Play to Your Strengths
Of course it makes perfect sense. When we play to our strengths we can achieve greater results with less effort. Playing to our strengths is less stressful and we can improve quicker and go further when we play to our strengths. It seems obvious doesn’t it.
If I am a natural runner why would I not focus on running? If I am a natural English scholar why would I not cultivate that talent? I am not quite of a generation where, if you were left handed, they might tie your left hand behind your back to force you to write with your right hand like everyone else. Almost but not quite.
Focussing too much on our weaknesses
However I believe that the majority of my education, my schooling and my life was spent focussing on my weaknesses rather than helping my strengths to get even stronger. A school report that showed I excelled in languages but was not quite so strong in sciences would probably result in being assigned extra science for the next term. Being a great batsman would probably result in me being forced to do catching practice for the afternoon. I was brought up being forced to focus on where I was weaker rather than on developing my natural strengths.
So personally I was intrigued when I started to learn about strengths and strengths coaching, which is a product of the Gallup organisation and in which I have recently become certified.
How do we know our strengths?
It is easy to assume that we know our strengths and therefore being able to play to our strengths would be straightforward and natural. That is far from the case. There is a saying that ‘fish discover water last’ and because we are all surrounded by our strengths we rarely know or understand what our strengths are. I have had people say to me that they have no specific strengths and the most common reaction when we have done the assessment is for the client to say ‘but that isn’t a strength. Everybody does that!’ As I said, fish discover water last. The strength that you take for granted; the strength that you are so familiar with that you don’t even recognise it; that seems so natural to you could be totally alien to someone else. The thing that you do so easily and effortlessly could be the dream of someone else.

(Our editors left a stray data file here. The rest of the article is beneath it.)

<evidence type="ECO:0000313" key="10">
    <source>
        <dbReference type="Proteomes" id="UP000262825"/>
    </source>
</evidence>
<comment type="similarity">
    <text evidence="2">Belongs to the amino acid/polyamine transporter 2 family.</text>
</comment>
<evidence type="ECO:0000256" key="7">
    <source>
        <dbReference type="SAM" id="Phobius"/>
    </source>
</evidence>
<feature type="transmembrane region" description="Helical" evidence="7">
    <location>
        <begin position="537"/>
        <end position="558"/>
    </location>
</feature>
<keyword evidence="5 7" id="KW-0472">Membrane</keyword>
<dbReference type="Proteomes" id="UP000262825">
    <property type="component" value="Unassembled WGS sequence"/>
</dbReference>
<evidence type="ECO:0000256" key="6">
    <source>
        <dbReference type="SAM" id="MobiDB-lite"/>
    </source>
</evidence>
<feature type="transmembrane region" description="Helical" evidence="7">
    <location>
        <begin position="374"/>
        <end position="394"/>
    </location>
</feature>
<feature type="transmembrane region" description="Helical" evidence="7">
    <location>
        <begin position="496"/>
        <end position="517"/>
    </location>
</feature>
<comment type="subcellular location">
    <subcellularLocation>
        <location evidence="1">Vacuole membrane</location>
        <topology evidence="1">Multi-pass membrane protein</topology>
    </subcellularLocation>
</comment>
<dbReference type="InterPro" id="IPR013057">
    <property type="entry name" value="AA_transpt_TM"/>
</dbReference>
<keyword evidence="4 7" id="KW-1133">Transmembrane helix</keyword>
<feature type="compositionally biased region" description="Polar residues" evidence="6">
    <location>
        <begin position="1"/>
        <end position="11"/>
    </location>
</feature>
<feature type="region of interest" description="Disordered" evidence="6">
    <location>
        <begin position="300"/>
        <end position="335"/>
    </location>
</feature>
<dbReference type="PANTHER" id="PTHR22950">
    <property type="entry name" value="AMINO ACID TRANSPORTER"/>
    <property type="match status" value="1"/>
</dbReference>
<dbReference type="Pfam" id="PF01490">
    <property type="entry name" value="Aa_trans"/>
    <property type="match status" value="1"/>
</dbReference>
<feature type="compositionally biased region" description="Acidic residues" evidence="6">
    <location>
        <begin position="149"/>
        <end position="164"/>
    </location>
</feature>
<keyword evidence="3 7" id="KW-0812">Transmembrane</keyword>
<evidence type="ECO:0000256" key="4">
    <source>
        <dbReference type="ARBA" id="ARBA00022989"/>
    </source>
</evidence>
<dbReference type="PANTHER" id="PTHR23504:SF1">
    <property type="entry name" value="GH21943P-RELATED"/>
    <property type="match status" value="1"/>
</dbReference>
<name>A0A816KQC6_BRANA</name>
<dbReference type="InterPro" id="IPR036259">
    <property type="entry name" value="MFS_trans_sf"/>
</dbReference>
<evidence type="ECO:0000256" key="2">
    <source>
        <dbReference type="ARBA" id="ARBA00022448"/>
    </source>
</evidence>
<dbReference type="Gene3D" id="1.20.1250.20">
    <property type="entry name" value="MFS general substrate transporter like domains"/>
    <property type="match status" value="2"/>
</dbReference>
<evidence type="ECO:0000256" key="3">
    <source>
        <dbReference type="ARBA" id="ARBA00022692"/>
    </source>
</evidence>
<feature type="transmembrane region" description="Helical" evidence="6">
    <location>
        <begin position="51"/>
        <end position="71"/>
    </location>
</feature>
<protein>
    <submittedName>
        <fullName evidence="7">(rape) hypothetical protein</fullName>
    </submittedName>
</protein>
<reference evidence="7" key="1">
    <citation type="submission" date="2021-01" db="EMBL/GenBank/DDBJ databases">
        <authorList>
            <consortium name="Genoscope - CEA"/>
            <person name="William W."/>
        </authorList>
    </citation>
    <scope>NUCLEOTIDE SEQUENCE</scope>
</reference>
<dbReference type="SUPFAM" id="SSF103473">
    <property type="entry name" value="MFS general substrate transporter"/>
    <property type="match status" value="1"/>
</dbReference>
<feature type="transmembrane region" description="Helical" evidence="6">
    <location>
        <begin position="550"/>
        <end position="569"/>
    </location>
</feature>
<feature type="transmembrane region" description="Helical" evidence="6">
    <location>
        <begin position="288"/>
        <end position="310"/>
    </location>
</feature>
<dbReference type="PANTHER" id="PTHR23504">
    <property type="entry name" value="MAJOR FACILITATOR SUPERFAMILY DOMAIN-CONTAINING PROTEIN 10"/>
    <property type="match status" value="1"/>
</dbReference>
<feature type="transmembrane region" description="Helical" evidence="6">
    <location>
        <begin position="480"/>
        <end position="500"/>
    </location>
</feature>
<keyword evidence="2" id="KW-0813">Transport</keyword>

Awareness is key
The second thing that people seem to say when they start to become aware of their own unique strengths is very often something like, ‘I used to get told off for that, when I was at school’ or ‘ my friends constantly tell me off for doing that’. I met someone a few months ago who was always being told, as a child, to sit down, keep still and keep quiet. He spends a lot of time telling the world that he finds it ironic that he is now an extremely well paid author and speaker and he makes loads of money by standing up, moving around and talking non stop. He is excelling because he is playing very much to his strengths.
The point is this, until and unless we really know what our strengths are, and what that means we are unable to intentionally use those strengths in a deliberate and intentional way to achieve what we want to achieve.
Of course it makes sense to play to our strengths but there is a lot of difference between understanding the concept and being able to do it repeatedly to a very high standard.
Would you like to know your unique strengths?
If you want to know about your unique strengths pattern you can either buy the book ‘Strengthsfinder’ which has a code for an on line assessment or contact Team Massive Results who can arrange for you to take the Gallup Strengthsfinder assessment and help you to understand what it means and how you can use your unique strengths intentionally to achieve all the things you want to achieve.
Register your place on our next webinar Wednesday 24th October 11am – The topic is “Why Being effective is better than being brilliant” sign up here.